A former secretary of the Army and three retired generals criticized the Marine Corps for being the only branch that bars religious accommodations for Sikhs who wish to enter boot camp with their articles of faith, including beards and turbans.
Former Secretary of the Army Eric Fanning, retired Army Lt. Gen. Mark Hertling, retired Army Brig. Gen. R. Patrick Huston and retired Air Force Brig. Gen. Jeffrey Kendall argued in an Oct. 28 legal filing on behalf of Sikhs trying to enlist in the Marine Corps that other branches have offered religious accommodations without incurring risks to national security.
“Drawing on a mountain of collective experience, [we] can confirm that the Corps’ concerns over teambuilding, character formation, and unit cohesion are equally important to training in other branches, and have not been undermined by granting Sikhs accommodations,” the former military officials wrote in an amicus brief.
They pointed to the accomplishments of other branches’ Sikh troops, like Army Lt. Col. Kamaljeet Singh Kalsi, a doctor who earned a Bronze Star for his service in Afghanistan, and who was the first soldier to get an accommodation to wear a beard and turban.
“The lesson is clear: religious accommodations allow talented individuals to fill crucial military needs,” the former officials wrote.
The brief lends support to an appeal of the August denial of a preliminary injunction that would have immediately allowed three Sikh men — Aekash Singh, Milaap Singh Chahal and Jaskirat Singh — to enter Marine boot camp with religious accommodations. Lawyers for the plaintiffs filed that appeal with the D.C. Circuit Court of Appeals on Oct. 28.
Sikh men traditionally wear five articles of faith: uncut hair (kesh), a steel bracelet (kara), a wooden comb (kanga), white cotton undergarments (kachera) and a small sword (kirpan). Turbans, while not one of the articles of faith, also are a part of Sikh tradition.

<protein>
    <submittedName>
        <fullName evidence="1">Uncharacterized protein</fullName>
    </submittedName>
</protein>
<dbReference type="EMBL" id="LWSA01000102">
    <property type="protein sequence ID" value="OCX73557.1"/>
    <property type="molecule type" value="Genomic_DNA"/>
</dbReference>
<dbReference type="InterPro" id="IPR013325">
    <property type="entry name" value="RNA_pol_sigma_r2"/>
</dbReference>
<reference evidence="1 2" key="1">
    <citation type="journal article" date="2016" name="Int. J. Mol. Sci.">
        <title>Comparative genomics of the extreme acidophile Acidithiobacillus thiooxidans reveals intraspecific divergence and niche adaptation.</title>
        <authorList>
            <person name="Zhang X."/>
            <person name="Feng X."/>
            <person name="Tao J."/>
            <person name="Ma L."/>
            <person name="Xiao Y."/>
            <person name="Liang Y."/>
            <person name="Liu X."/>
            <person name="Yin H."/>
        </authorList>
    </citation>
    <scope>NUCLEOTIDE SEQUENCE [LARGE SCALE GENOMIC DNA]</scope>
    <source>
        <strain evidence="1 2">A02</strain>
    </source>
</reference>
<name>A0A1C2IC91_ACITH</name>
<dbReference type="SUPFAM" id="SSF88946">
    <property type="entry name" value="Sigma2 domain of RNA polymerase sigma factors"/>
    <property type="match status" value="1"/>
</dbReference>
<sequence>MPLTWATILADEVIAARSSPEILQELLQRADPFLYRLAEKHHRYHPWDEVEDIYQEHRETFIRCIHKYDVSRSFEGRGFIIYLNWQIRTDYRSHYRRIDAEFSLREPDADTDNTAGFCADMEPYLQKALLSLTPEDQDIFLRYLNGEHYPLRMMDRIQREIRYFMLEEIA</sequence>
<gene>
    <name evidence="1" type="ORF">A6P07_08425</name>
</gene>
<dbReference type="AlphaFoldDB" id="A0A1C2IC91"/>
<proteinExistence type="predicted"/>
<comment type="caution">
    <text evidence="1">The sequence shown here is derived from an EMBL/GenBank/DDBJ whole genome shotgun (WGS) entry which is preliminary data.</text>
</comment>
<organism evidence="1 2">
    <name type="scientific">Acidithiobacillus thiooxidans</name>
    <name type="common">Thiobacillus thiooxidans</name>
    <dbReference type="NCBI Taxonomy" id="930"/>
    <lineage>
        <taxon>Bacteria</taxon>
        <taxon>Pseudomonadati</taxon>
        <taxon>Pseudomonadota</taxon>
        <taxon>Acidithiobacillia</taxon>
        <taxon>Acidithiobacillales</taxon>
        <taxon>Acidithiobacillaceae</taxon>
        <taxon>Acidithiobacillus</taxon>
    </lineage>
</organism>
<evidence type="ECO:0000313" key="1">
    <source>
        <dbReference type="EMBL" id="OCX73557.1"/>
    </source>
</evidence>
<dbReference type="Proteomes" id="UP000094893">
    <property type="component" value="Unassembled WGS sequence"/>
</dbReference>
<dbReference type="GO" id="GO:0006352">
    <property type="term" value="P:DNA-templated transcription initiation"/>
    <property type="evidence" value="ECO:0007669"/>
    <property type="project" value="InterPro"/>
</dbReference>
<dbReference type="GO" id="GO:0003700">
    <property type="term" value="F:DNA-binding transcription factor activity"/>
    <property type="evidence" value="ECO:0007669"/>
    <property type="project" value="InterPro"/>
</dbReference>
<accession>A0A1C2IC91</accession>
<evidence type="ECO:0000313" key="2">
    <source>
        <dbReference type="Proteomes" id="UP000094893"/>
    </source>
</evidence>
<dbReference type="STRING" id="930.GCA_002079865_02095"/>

Sikh Marines are now allowed to wear their articles of faith with some limitations — which one captain is challenging as part of the broader lawsuit — after the 13 weeks of boot camp. But the Marine Corps has maintained that it needs its male recruits to have short hair and shaven beards during boot camp to instill in them a shared identity.
“To carry out its unique role as the country’s chief expeditionary force, the Marine Corps imposes strict uniform and grooming standards during the foundational period of recruit training,” the government wrote in its brief responding to the appeal. “The standards have been calibrated to condition Marines to put the needs of the team and mission above their own when facing the dangers of the battlefield.”
The Army, the Air Force and the Navy allow Sikh troops to keep their articles of faith even during basic training. As Army secretary, Fanning oversaw the changes that give Sikh soldiers these religious accommodations, according to the amicus brief.
The former military leaders argued in their brief that religious accommodations are especially urgent in light of the services’ recruiting challenges. They noted that only a quarter of young people are physically fit to serve and have no disqualifying criminal record, and only in 10 would even consider serving.
“In this environment, removing impediments to service is mission-critical,” the former military officials wrote.
The Justice Department, which is representing Defense Department officials in this case, did not respond to a Marine Corps Times request for comment.
On Tuesday, a three-judge panel will hear oral argument on whether to issue an injunction immediately allowing the plaintiffs to enter boot camp with their articles of faith.
The same panel of judges heard oral argument on Oct. 11 about whether to issue a similar injunction as this appeal was pending. They decided the next day not to issue that injunction but instead to speed up the appeal of the initial motion for an injunction.
At the oral argument in October, Judges Patricia Millett Patricia, Neomi Rao and J. Michelle Childs voiced doubts about the government’s argument that denying religious accommodations was essential for national security.
“As we’ve seen in October and the hearing, we are at a court and with a panel that seems to indicate that they are not willing to blindly believe the Marine Corps’ say-so,” said Giselle Klapper, a lawyer with the Sikh Coalition, one of the legal organizations representing the plaintiffs.
Klapper said that one of her clients has discussed with a recruiter the prospect of shipping out to boot camp on Dec. 5 if the judges grant the injunction.
“We are at a point based on everything that’s happened so far where we really, genuinely believe we can win at the November 29 argument,” she said.
Irene Loewenson is a staff reporter for Marine Corps Times. She joined Military Times as an editorial fellow in August 2022. She is a graduate of Williams College, where she was the editor-in-chief of the student newspaper.